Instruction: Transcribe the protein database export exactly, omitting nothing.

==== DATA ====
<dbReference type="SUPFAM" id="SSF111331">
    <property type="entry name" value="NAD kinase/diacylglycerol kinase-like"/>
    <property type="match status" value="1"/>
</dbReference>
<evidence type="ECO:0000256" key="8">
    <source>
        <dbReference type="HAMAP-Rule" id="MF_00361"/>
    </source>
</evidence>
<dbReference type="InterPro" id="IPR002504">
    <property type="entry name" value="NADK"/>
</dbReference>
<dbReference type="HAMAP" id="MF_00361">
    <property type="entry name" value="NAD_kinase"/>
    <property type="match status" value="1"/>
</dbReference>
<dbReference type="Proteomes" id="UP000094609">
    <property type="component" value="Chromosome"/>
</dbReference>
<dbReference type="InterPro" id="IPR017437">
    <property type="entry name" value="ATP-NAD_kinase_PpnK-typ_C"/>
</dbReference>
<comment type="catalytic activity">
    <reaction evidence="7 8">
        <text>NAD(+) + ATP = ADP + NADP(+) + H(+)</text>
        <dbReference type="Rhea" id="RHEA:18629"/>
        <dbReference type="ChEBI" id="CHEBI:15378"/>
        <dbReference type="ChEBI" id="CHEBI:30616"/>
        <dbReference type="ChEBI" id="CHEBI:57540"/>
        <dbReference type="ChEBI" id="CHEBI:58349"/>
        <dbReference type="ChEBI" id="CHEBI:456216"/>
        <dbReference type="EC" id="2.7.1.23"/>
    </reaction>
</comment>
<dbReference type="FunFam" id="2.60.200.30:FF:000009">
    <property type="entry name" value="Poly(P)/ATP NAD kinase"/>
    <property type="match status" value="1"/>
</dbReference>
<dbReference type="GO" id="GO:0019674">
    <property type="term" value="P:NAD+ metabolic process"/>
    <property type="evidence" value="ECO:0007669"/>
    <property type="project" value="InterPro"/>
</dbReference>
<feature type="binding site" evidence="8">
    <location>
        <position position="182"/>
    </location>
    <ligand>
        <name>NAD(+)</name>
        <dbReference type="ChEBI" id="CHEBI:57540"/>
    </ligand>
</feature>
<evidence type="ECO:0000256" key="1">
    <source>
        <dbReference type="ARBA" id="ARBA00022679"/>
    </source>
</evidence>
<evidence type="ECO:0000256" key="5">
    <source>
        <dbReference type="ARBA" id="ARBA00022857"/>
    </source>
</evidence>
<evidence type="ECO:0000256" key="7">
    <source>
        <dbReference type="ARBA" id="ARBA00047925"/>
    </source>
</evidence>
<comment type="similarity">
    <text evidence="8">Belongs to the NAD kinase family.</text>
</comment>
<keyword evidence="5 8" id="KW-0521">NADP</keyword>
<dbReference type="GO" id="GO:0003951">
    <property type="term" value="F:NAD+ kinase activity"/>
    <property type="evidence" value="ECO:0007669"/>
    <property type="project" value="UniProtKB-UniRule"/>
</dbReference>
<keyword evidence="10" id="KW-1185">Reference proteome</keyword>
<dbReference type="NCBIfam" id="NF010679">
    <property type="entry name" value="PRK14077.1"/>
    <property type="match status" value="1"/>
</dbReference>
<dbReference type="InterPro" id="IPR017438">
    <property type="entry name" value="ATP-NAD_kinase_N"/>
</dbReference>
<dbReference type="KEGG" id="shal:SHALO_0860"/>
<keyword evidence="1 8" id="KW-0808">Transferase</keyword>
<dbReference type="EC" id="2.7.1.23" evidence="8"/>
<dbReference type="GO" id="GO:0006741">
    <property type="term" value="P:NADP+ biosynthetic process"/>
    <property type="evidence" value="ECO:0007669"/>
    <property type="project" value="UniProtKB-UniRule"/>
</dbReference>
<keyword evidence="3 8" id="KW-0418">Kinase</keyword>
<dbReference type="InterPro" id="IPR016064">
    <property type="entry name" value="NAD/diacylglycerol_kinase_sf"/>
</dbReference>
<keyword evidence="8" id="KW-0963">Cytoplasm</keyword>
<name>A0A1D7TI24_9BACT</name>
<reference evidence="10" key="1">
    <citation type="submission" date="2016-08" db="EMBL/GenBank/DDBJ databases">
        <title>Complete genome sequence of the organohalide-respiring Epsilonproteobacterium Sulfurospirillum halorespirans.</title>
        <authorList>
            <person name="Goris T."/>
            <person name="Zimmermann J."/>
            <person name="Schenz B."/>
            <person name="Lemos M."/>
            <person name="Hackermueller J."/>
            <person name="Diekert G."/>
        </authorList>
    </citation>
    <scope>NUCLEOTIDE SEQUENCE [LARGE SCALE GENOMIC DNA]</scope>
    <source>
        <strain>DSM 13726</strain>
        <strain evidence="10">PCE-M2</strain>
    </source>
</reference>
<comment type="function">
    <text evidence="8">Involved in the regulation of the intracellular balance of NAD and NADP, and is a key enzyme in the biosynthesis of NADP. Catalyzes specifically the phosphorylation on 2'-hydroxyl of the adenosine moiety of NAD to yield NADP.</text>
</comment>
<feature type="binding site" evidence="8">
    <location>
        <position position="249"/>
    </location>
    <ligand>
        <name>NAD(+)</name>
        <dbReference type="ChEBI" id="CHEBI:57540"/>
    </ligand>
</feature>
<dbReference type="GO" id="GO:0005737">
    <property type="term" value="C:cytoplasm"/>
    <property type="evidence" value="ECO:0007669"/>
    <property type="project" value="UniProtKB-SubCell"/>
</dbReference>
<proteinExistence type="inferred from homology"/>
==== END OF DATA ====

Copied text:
<dbReference type="SUPFAM" id="SSF111331">
    <property type="entry name" value="NAD kinase/diacylglycerol kinase-like"/>
    <property type="match status" value="1"/>
</dbReference>
<evidence type="ECO:0000256" key="8">
    <source>
        <dbReference type="HAMAP-Rule" id="MF_00361"/>
    </source>
</evidence>
<dbReference type="InterPro" id="IPR002504">
    <property type="entry name" value="NADK"/>
</dbReference>
<dbReference type="HAMAP" id="MF_00361">
    <property type="entry name" value="NAD_kinase"/>
    <property type="match status" value="1"/>
</dbReference>
<dbReference type="Proteomes" id="UP000094609">
    <property type="component" value="Chromosome"/>
</dbReference>
<dbReference type="InterPro" id="IPR017437">
    <property type="entry name" value="ATP-NAD_kinase_PpnK-typ_C"/>
</dbReference>
<comment type="catalytic activity">
    <reaction evidence="7 8">
        <text>NAD(+) + ATP = ADP + NADP(+) + H(+)</text>
        <dbReference type="Rhea" id="RHEA:18629"/>
        <dbReference type="ChEBI" id="CHEBI:15378"/>
        <dbReference type="ChEBI" id="CHEBI:30616"/>
        <dbReference type="ChEBI" id="CHEBI:57540"/>
        <dbReference type="ChEBI" id="CHEBI:58349"/>
        <dbReference type="ChEBI" id="CHEBI:456216"/>
        <dbReference type="EC" id="2.7.1.23"/>
    </reaction>
</comment>
<dbReference type="FunFam" id="2.60.200.30:FF:000009">
    <property type="entry name" value="Poly(P)/ATP NAD kinase"/>
    <property type="match status" value="1"/>
</dbReference>
<dbReference type="GO" id="GO:0019674">
    <property type="term" value="P:NAD+ metabolic process"/>
    <property type="evidence" value="ECO:0007669"/>
    <property type="project" value="InterPro"/>
</dbReference>
<feature type="binding site" evidence="8">
    <location>
        <position position="182"/>
    </location>
    <ligand>
        <name>NAD(+)</name>
        <dbReference type="ChEBI" id="CHEBI:57540"/>
    </ligand>
</feature>
<evidence type="ECO:0000256" key="1">
    <source>
        <dbReference type="ARBA" id="ARBA00022679"/>
    </source>
</evidence>
<evidence type="ECO:0000256" key="5">
    <source>
        <dbReference type="ARBA" id="ARBA00022857"/>
    </source>
</evidence>
<evidence type="ECO:0000256" key="7">
    <source>
        <dbReference type="ARBA" id="ARBA00047925"/>
    </source>
</evidence>
<comment type="similarity">
    <text evidence="8">Belongs to the NAD kinase family.</text>
</comment>
<keyword evidence="5 8" id="KW-0521">NADP</keyword>
<dbReference type="GO" id="GO:0003951">
    <property type="term" value="F:NAD+ kinase activity"/>
    <property type="evidence" value="ECO:0007669"/>
    <property type="project" value="UniProtKB-UniRule"/>
</dbReference>
<keyword evidence="10" id="KW-1185">Reference proteome</keyword>
<dbReference type="NCBIfam" id="NF010679">
    <property type="entry name" value="PRK14077.1"/>
    <property type="match status" value="1"/>
</dbReference>
<dbReference type="InterPro" id="IPR017438">
    <property type="entry name" value="ATP-NAD_kinase_N"/>
</dbReference>
<dbReference type="KEGG" id="shal:SHALO_0860"/>
<keyword evidence="1 8" id="KW-0808">Transferase</keyword>
<dbReference type="EC" id="2.7.1.23" evidence="8"/>
<dbReference type="GO" id="GO:0006741">
    <property type="term" value="P:NADP+ biosynthetic process"/>
    <property type="evidence" value="ECO:0007669"/>
    <property type="project" value="UniProtKB-UniRule"/>
</dbReference>
<keyword evidence="3 8" id="KW-0418">Kinase</keyword>
<dbReference type="InterPro" id="IPR016064">
    <property type="entry name" value="NAD/diacylglycerol_kinase_sf"/>
</dbReference>
<keyword evidence="8" id="KW-0963">Cytoplasm</keyword>
<name>A0A1D7TI24_9BACT</name>
<reference evidence="10" key="1">
    <citation type="submission" date="2016-08" db="EMBL/GenBank/DDBJ databases">
        <title>Complete genome sequence of the organohalide-respiring Epsilonproteobacterium Sulfurospirillum halorespirans.</title>
        <authorList>
            <person name="Goris T."/>
            <person name="Zimmermann J."/>
            <person name="Schenz B."/>
            <person name="Lemos M."/>
            <person name="Hackermueller J."/>
            <person name="Diekert G."/>
        </authorList>
    </citation>
    <scope>NUCLEOTIDE SEQUENCE [LARGE SCALE GENOMIC DNA]</scope>
    <source>
        <strain>DSM 13726</strain>
        <strain evidence="10">PCE-M2</strain>
    </source>
</reference>
<comment type="function">
    <text evidence="8">Involved in the regulation of the intracellular balance of NAD and NADP, and is a key enzyme in the biosynthesis of NADP. Catalyzes specifically the phosphorylation on 2'-hydroxyl of the adenosine moiety of NAD to yield NADP.</text>
</comment>
<feature type="binding site" evidence="8">
    <location>
        <position position="249"/>
    </location>
    <ligand>
        <name>NAD(+)</name>
        <dbReference type="ChEBI" id="CHEBI:57540"/>
    </ligand>
</feature>
<dbReference type="GO" id="GO:0005737">
    <property type="term" value="C:cytoplasm"/>
    <property type="evidence" value="ECO:0007669"/>
    <property type="project" value="UniProtKB-SubCell"/>
</dbReference>
<proteinExistence type="inferred from homology"/>